Some Good Books

Title Author
Tall Jez Alborough
Ship Shapes Stella Blackstone
Big Sarah’s Little Boots Paulette Bourgeois
The Greedy Triangle Marilyn Burns
1,2,3, to the Zoo Eric Carle
The Hungry Caterpillar Eric Carle
Pumpkin Soup Helen Cooper
Freight Train Donald Crews
Carry Me, Mama Monica Devine
I Am Small Emma Dodd
Ten Little Caterpillars Lois Ehlert
Color Zoo Lois Ehlert
Round like a Ball Lisa Campbell Ernst
Turtle Splash Cathryn Falwell
Two Shoes, Blue Shoes, New Shoes Sally Fitz-Gibbon
My Sister Ate One Hare Bill Grossman
Lots of Dots Craig Frazier
A Second is a Hiccup Hazel Hutchins
The Doorbell Rang Pat Hutchins
Stuck Oliver Jeffers
Five Creatures Emily Jenkins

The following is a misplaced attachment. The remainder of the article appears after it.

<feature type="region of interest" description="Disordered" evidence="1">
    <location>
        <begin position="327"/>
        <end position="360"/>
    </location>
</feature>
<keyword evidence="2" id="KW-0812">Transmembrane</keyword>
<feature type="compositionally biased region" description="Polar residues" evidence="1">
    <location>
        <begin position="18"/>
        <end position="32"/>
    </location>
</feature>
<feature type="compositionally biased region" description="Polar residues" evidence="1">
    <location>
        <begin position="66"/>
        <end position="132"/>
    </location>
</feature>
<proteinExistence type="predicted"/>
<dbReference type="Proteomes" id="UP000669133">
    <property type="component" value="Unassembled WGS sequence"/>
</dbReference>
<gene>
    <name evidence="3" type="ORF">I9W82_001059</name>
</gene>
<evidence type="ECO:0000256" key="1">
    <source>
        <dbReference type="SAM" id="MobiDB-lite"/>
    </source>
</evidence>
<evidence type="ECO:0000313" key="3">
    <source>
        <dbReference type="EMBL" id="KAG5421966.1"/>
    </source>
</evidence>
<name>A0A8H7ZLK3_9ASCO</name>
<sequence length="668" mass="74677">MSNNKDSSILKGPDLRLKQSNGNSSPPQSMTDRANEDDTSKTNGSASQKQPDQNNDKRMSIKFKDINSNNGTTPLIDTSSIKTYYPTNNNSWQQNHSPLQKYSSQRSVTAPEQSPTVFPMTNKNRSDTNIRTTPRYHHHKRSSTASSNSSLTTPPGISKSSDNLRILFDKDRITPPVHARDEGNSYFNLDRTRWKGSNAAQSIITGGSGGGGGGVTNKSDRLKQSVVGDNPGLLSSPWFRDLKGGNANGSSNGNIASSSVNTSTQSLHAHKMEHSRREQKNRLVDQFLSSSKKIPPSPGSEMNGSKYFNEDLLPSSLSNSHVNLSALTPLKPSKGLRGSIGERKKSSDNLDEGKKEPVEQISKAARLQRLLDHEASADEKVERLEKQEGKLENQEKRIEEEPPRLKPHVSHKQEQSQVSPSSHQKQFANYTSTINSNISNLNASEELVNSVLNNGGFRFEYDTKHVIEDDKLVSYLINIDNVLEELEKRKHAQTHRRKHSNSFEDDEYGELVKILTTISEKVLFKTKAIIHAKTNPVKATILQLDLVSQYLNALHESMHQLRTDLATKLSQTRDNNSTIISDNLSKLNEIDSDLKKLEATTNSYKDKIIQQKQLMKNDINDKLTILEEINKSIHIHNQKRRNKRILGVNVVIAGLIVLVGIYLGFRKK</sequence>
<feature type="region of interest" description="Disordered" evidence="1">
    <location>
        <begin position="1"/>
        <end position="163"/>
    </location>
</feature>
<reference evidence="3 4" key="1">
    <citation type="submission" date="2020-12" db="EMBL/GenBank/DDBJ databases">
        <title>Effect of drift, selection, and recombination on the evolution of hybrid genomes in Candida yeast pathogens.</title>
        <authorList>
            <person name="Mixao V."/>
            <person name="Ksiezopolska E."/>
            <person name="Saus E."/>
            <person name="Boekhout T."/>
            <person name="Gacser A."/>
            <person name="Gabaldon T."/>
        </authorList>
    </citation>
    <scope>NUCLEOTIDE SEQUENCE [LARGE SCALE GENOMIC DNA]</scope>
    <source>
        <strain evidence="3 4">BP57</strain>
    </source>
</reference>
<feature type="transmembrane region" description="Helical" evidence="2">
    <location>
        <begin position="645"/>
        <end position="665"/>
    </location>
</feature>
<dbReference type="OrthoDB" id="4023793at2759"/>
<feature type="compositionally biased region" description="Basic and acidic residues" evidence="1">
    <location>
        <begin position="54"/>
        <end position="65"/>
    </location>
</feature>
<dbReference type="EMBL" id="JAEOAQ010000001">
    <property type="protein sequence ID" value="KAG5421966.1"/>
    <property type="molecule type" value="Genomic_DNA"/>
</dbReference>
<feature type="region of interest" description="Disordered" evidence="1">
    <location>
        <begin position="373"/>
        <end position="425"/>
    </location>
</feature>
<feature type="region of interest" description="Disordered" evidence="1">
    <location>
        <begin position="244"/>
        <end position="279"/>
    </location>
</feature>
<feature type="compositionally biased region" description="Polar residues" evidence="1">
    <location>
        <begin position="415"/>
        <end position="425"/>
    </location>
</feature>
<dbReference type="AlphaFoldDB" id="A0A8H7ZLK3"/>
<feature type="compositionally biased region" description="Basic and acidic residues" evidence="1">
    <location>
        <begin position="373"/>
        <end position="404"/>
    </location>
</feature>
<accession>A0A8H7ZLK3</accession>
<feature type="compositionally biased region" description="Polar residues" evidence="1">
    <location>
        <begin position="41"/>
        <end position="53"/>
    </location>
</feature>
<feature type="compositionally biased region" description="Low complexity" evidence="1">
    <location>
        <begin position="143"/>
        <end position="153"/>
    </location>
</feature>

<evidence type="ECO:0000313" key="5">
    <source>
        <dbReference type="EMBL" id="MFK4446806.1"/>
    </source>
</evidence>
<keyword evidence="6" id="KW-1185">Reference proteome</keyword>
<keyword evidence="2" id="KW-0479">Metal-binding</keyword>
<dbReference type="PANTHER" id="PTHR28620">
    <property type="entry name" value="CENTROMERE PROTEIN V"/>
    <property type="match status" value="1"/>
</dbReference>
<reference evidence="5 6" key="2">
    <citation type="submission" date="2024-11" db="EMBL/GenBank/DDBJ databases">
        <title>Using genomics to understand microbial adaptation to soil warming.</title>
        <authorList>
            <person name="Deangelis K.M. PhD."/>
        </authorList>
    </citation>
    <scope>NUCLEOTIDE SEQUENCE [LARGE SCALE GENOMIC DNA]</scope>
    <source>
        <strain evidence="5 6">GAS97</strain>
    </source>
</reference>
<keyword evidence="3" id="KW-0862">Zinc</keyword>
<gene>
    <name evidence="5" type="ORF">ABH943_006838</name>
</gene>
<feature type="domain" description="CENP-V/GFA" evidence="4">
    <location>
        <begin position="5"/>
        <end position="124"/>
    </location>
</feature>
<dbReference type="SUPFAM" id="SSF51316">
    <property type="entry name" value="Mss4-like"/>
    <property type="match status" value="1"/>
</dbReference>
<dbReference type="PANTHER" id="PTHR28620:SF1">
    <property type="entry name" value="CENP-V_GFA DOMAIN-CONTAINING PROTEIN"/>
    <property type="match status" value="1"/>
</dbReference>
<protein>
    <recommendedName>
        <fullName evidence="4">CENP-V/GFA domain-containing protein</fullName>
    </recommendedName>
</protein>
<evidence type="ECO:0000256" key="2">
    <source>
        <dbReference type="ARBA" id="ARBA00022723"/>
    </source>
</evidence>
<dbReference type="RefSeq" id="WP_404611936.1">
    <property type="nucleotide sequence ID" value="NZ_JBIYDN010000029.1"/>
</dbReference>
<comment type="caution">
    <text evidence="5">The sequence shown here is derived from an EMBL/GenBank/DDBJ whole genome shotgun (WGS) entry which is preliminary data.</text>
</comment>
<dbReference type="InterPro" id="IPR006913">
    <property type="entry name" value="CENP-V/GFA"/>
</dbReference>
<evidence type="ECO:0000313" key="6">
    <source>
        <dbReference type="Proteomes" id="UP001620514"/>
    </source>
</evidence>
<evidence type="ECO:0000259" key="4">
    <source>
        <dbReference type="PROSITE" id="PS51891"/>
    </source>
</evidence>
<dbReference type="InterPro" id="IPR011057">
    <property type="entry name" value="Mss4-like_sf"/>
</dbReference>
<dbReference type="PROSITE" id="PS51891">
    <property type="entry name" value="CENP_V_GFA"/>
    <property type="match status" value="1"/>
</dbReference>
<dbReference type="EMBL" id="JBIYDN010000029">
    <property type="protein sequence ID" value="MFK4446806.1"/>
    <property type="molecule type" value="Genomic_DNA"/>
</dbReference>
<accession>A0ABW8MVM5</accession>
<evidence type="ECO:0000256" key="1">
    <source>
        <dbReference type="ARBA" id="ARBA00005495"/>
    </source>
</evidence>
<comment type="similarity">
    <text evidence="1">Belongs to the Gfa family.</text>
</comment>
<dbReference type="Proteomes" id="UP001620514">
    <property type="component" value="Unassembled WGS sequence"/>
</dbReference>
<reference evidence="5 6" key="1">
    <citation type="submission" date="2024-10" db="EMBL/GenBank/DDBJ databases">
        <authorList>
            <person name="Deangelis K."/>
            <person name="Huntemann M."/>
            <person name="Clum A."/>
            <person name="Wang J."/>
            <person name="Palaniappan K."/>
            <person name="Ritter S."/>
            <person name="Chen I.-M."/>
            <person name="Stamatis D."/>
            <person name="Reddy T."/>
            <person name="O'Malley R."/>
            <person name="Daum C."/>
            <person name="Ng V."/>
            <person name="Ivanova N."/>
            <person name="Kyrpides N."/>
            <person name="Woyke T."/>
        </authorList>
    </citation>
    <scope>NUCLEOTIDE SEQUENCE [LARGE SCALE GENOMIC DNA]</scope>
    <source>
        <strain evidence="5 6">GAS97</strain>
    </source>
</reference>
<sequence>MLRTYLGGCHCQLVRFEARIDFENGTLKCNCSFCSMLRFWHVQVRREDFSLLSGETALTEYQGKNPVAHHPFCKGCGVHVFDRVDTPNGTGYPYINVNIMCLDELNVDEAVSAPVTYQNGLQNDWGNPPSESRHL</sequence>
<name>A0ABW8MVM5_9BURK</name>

Actual Size Steve Jenkins
Mama, Do You Love me? Barbara Joosse
The Wheels on the Bus Maryann Kovalski
We All Went on Safari Laurie Krebs
Who Took the Cookies from the Cookie Jar? Bonnie Las
Inch by Inch Leo Lionni
Ten Cats Have Hats Jean Marzello
I Spy book series Jean Marzello
Lessons from Mother Earth Elaine McLeod
Quack, Quack, Moo We See You! Kelly Mij

If you would like to learn more about integrating math concepts into children’s daily routines, please visit the Centre for Family Literacy website to find out about our programs and training.

Books, Books, and More Books!

There are many great reasons to visit the C.O.W. (Classroom on Wheels) Bus, and one of them is that we have fantastic books for you to borrow! We have thousands of books on the bus, including board books for our youngest readers, an excellent selection of lift-the-flap books, touch and feel books, books with CDs, wordless books, French books, early readers, and books for adults as well. There is something for everyone from babies to grandparents!